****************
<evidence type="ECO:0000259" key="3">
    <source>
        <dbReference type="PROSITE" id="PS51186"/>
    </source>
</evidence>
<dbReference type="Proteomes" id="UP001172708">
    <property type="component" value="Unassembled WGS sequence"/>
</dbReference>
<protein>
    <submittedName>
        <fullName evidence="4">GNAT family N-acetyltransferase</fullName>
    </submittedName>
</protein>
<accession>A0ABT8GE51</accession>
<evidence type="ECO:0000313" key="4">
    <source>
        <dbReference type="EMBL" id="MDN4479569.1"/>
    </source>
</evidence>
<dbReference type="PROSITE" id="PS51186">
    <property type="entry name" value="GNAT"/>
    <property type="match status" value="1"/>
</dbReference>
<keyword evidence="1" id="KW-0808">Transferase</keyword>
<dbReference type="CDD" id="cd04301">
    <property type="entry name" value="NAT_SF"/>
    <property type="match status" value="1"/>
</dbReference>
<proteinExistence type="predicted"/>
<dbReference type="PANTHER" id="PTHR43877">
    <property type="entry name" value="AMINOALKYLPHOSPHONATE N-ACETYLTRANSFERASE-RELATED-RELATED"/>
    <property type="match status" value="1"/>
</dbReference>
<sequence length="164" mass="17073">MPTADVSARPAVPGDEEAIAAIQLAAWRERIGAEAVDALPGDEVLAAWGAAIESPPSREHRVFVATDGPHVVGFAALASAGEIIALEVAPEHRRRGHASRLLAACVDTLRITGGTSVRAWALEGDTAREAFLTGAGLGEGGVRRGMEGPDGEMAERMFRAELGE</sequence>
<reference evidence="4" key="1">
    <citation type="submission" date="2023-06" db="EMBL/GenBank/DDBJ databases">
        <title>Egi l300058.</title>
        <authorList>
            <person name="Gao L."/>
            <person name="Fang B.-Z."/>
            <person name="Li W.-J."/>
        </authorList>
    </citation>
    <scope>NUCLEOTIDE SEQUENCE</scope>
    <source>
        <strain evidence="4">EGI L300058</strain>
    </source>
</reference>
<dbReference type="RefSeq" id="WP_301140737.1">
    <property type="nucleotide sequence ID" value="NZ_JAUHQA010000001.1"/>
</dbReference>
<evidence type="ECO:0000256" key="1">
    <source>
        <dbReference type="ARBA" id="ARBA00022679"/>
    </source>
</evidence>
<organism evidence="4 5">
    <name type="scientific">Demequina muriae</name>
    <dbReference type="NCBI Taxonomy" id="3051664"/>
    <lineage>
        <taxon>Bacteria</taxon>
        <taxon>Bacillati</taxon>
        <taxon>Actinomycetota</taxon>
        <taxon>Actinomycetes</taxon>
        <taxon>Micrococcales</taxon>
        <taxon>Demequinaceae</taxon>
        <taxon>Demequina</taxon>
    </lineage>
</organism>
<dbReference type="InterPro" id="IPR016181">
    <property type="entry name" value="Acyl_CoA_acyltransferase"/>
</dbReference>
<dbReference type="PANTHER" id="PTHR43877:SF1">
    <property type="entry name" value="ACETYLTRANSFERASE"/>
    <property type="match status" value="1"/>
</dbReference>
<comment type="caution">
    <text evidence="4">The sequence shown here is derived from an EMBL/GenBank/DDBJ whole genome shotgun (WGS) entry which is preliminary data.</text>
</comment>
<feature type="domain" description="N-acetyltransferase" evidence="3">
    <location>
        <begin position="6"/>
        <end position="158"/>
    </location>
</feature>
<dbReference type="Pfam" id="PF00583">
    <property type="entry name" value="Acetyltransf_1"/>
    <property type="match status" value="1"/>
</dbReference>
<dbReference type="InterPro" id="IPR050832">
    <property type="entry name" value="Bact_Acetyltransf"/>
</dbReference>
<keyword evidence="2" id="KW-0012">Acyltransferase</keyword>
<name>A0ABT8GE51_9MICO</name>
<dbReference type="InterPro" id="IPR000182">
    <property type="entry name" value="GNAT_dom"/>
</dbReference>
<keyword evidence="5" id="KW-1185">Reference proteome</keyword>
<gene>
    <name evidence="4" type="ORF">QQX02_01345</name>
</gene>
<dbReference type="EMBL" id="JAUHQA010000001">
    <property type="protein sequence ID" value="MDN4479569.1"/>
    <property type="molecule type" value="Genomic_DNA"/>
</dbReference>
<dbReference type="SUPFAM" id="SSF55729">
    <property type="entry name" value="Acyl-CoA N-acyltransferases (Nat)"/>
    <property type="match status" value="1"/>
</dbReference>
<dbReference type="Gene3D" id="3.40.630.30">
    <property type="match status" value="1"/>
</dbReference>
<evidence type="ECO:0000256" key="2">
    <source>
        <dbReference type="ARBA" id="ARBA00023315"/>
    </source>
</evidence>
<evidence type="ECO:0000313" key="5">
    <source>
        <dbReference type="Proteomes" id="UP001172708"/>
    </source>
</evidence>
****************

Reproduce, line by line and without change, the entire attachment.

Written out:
<evidence type="ECO:0000259" key="3">
    <source>
        <dbReference type="PROSITE" id="PS51186"/>
    </source>
</evidence>
<dbReference type="Proteomes" id="UP001172708">
    <property type="component" value="Unassembled WGS sequence"/>
</dbReference>
<protein>
    <submittedName>
        <fullName evidence="4">GNAT family N-acetyltransferase</fullName>
    </submittedName>
</protein>
<accession>A0ABT8GE51</accession>
<evidence type="ECO:0000313" key="4">
    <source>
        <dbReference type="EMBL" id="MDN4479569.1"/>
    </source>
</evidence>
<dbReference type="PROSITE" id="PS51186">
    <property type="entry name" value="GNAT"/>
    <property type="match status" value="1"/>
</dbReference>
<keyword evidence="1" id="KW-0808">Transferase</keyword>
<dbReference type="CDD" id="cd04301">
    <property type="entry name" value="NAT_SF"/>
    <property type="match status" value="1"/>
</dbReference>
<proteinExistence type="predicted"/>
<dbReference type="PANTHER" id="PTHR43877">
    <property type="entry name" value="AMINOALKYLPHOSPHONATE N-ACETYLTRANSFERASE-RELATED-RELATED"/>
    <property type="match status" value="1"/>
</dbReference>
<sequence length="164" mass="17073">MPTADVSARPAVPGDEEAIAAIQLAAWRERIGAEAVDALPGDEVLAAWGAAIESPPSREHRVFVATDGPHVVGFAALASAGEIIALEVAPEHRRRGHASRLLAACVDTLRITGGTSVRAWALEGDTAREAFLTGAGLGEGGVRRGMEGPDGEMAERMFRAELGE</sequence>
<reference evidence="4" key="1">
    <citation type="submission" date="2023-06" db="EMBL/GenBank/DDBJ databases">
        <title>Egi l300058.</title>
        <authorList>
            <person name="Gao L."/>
            <person name="Fang B.-Z."/>
            <person name="Li W.-J."/>
        </authorList>
    </citation>
    <scope>NUCLEOTIDE SEQUENCE</scope>
    <source>
        <strain evidence="4">EGI L300058</strain>
    </source>
</reference>
<dbReference type="RefSeq" id="WP_301140737.1">
    <property type="nucleotide sequence ID" value="NZ_JAUHQA010000001.1"/>
</dbReference>
<evidence type="ECO:0000256" key="1">
    <source>
        <dbReference type="ARBA" id="ARBA00022679"/>
    </source>
</evidence>
<organism evidence="4 5">
    <name type="scientific">Demequina muriae</name>
    <dbReference type="NCBI Taxonomy" id="3051664"/>
    <lineage>
        <taxon>Bacteria</taxon>
        <taxon>Bacillati</taxon>
        <taxon>Actinomycetota</taxon>
        <taxon>Actinomycetes</taxon>
        <taxon>Micrococcales</taxon>
        <taxon>Demequinaceae</taxon>
        <taxon>Demequina</taxon>
    </lineage>
</organism>
<dbReference type="InterPro" id="IPR016181">
    <property type="entry name" value="Acyl_CoA_acyltransferase"/>
</dbReference>
<dbReference type="PANTHER" id="PTHR43877:SF1">
    <property type="entry name" value="ACETYLTRANSFERASE"/>
    <property type="match status" value="1"/>
</dbReference>
<comment type="caution">
    <text evidence="4">The sequence shown here is derived from an EMBL/GenBank/DDBJ whole genome shotgun (WGS) entry which is preliminary data.</text>
</comment>
<feature type="domain" description="N-acetyltransferase" evidence="3">
    <location>
        <begin position="6"/>
        <end position="158"/>
    </location>
</feature>
<dbReference type="Pfam" id="PF00583">
    <property type="entry name" value="Acetyltransf_1"/>
    <property type="match status" value="1"/>
</dbReference>
<dbReference type="InterPro" id="IPR050832">
    <property type="entry name" value="Bact_Acetyltransf"/>
</dbReference>
<keyword evidence="2" id="KW-0012">Acyltransferase</keyword>
<name>A0ABT8GE51_9MICO</name>
<dbReference type="InterPro" id="IPR000182">
    <property type="entry name" value="GNAT_dom"/>
</dbReference>
<keyword evidence="5" id="KW-1185">Reference proteome</keyword>
<gene>
    <name evidence="4" type="ORF">QQX02_01345</name>
</gene>
<dbReference type="EMBL" id="JAUHQA010000001">
    <property type="protein sequence ID" value="MDN4479569.1"/>
    <property type="molecule type" value="Genomic_DNA"/>
</dbReference>
<dbReference type="SUPFAM" id="SSF55729">
    <property type="entry name" value="Acyl-CoA N-acyltransferases (Nat)"/>
    <property type="match status" value="1"/>
</dbReference>
<dbReference type="Gene3D" id="3.40.630.30">
    <property type="match status" value="1"/>
</dbReference>
<evidence type="ECO:0000256" key="2">
    <source>
        <dbReference type="ARBA" id="ARBA00023315"/>
    </source>
</evidence>
<evidence type="ECO:0000313" key="5">
    <source>
        <dbReference type="Proteomes" id="UP001172708"/>
    </source>
</evidence>